Growing a cryptocurrency in which you have seen potential, but urgently need cash? Rest assured, this situation can happen to anyone. What’s more, we have a solution for you. After all, you can sell these cryptocurrencies but secure the right to buy them back at a certain price. All thanks to Kanga Sellback!
Let us imagine the following situation: Slawek would like to sell the cryptocurrency he owns to Luke. He believes that its value will increase, but for the moment he needs to monetise it. This is where Sellback, or more precisely the repurchase right mechanism used in this model, comes into play to ‘hedge against exchange rate fluctuations’. Without this, a person who now sells, for example, 1 BTC for 75,000 PLN, is not sure whether in 3 months time he will still be able to buy 1 BTC for 75,000 PLN, which is only, for example, 0.6 BTC.
The aforementioned persons therefore decide to complete the transaction. According to its assumptions, Slawek will receive payment from Lukasz for the virtual currency sold.
They therefore establish the following conditions:
– the currency of the transaction;
– the amount of cryptocurrency transferred as collateral;
– the amount for the cryptocurrency;
– the repurchase fee;
– the period during which the repurchase can be made;
– the resale price of the cryptocurrency at which Luke (the same one who will transfer the cash to Slawek) will be willing to cash it in the market.
Slawek hands Luke cryptocurrencies with a total value of PLN 100,000. In return, Łukasz hands Slawek PLN 50 000. At this point, the sale of the cryptocurrencies is just taking place. Slawek has six months to repurchase and pay a pre-determined fee, in case he would like his cryptocurrencies back.
When the agreement comes to an end and there has still been no repurchase, Lukasz has no choice but to sell the cryptocurrency received from Slawek based on current market prices. For himself, he retains the PLN 60,000 – i.e. the pre-agreed resale price of the cryptocurrencies on the market (this is the price the parties agreed upon, and the increased value of the cryptocurrencies transferred is a hedging mechanism). Importantly – Slawek and Luke are aware of market fluctuations. If they agree that the cryptocurrency from Slawek will be worth, say, 80,000 after some time, the moment it reaches that value in the market, Luke sells it outright (to prevent the resale value and the value of the hedged cryptocurrencies from converging more closely). Importantly:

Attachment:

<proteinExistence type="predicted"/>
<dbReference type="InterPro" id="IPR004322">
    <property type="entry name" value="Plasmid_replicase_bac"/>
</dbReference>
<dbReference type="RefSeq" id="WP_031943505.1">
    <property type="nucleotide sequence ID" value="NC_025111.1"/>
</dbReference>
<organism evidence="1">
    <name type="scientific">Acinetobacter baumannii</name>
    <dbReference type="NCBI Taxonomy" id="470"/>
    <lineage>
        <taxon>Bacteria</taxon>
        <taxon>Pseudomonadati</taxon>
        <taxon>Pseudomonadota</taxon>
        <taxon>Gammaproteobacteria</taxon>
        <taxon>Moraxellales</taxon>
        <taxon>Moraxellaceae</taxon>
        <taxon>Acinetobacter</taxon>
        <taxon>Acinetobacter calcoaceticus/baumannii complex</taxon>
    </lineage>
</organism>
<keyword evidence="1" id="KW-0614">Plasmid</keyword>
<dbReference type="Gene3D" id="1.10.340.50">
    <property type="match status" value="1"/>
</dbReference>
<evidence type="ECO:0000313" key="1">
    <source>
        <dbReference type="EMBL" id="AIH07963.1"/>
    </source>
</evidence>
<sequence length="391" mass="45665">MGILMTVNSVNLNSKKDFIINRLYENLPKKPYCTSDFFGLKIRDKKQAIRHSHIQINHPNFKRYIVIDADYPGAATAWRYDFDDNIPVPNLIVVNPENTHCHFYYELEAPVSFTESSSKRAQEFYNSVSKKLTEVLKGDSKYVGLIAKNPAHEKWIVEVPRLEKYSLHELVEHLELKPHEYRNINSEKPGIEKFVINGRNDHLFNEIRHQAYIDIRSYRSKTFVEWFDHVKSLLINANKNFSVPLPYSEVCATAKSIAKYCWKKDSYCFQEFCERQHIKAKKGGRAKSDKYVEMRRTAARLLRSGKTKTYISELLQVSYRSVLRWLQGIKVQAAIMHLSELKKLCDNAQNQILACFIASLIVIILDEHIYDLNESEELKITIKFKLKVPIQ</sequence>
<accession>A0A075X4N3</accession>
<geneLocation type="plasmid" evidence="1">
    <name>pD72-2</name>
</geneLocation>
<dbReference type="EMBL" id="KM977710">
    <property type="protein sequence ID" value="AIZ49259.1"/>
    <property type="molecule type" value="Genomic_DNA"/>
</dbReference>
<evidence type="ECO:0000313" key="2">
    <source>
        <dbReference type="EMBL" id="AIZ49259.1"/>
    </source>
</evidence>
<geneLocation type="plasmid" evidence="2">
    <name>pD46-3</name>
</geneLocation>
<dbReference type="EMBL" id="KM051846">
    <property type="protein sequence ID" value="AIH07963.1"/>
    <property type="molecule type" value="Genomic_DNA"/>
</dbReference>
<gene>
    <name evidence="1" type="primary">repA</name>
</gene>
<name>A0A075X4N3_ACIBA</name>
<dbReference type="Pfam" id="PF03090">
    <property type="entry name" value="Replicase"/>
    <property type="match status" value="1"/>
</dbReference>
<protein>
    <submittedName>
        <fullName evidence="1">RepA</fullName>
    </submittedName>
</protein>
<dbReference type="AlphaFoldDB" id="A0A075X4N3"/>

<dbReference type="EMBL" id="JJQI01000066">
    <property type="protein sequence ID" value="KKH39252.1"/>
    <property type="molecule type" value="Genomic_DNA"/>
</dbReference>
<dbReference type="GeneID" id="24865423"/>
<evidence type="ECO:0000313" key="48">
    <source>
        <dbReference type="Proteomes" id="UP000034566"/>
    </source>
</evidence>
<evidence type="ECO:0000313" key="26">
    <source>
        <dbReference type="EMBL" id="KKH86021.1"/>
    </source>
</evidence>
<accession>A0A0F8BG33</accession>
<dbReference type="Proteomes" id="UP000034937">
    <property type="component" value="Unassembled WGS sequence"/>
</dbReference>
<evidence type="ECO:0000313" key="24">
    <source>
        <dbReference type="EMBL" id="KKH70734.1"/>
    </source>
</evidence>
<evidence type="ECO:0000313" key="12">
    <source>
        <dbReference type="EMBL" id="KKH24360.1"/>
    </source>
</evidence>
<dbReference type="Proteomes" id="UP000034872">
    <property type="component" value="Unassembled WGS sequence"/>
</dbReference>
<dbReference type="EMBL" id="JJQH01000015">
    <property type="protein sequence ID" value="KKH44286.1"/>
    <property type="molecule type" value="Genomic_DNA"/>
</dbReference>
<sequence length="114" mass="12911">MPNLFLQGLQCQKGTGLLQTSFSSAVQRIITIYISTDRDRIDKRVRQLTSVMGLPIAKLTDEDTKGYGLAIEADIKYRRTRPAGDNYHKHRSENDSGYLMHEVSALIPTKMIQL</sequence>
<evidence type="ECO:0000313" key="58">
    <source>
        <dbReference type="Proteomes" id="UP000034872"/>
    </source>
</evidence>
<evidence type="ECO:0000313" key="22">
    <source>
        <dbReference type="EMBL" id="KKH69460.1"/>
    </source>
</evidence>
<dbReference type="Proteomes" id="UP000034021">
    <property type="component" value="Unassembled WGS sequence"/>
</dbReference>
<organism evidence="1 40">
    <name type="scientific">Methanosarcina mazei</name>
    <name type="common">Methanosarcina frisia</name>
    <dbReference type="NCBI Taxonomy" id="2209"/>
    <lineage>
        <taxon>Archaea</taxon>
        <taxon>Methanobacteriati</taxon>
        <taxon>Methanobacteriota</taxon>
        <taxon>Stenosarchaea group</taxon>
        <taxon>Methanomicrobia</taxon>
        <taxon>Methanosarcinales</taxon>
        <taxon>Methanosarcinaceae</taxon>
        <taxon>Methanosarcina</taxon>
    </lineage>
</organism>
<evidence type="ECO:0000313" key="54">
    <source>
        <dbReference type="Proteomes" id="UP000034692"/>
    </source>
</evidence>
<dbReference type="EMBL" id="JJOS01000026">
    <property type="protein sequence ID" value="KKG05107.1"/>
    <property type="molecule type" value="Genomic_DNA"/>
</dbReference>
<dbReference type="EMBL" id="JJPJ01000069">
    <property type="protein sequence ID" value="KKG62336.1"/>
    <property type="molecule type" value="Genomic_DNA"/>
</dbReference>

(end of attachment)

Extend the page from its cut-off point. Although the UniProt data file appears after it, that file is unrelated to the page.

Slawek must be secured that he will get all his virtual currencies back in the event of a repurchase,
Luke must be secured that, in the event of a fall in the value of the virtual currencies in the market, he will be able to realise their resale and thereby recover the cash for which the purchase of the cryptocurrencies from Slawek took place.
Of course, both Slawek and Luke cannot predict what the price of a given cryptocurrency will be. Slawek, however, believes that cryptocurrencies will increase in value, so he hedges his course with the mechanism of repurchase opportunities. Luke, on the other hand, wants to buy cryptocurrencies at the current exchange rate, because he also has hopes that they will increase in value. Nevertheless, he allows for the idea that the other party may repurchase, which will also result in a profit for him.
Slawek transfers his cryptocurrencies via the OTC system. These go into a dedicated wallet used to secure the transaction. In this way, if Slawek were to go awry and wanted to buy them back, it is possible to transfer the cryptocurrencies directly to him. Luke, on the other hand, would receive his funds in fiat currency.
The object of the agreement is to sell virtual currencies, with the funds technically secured and the right of repurchase included.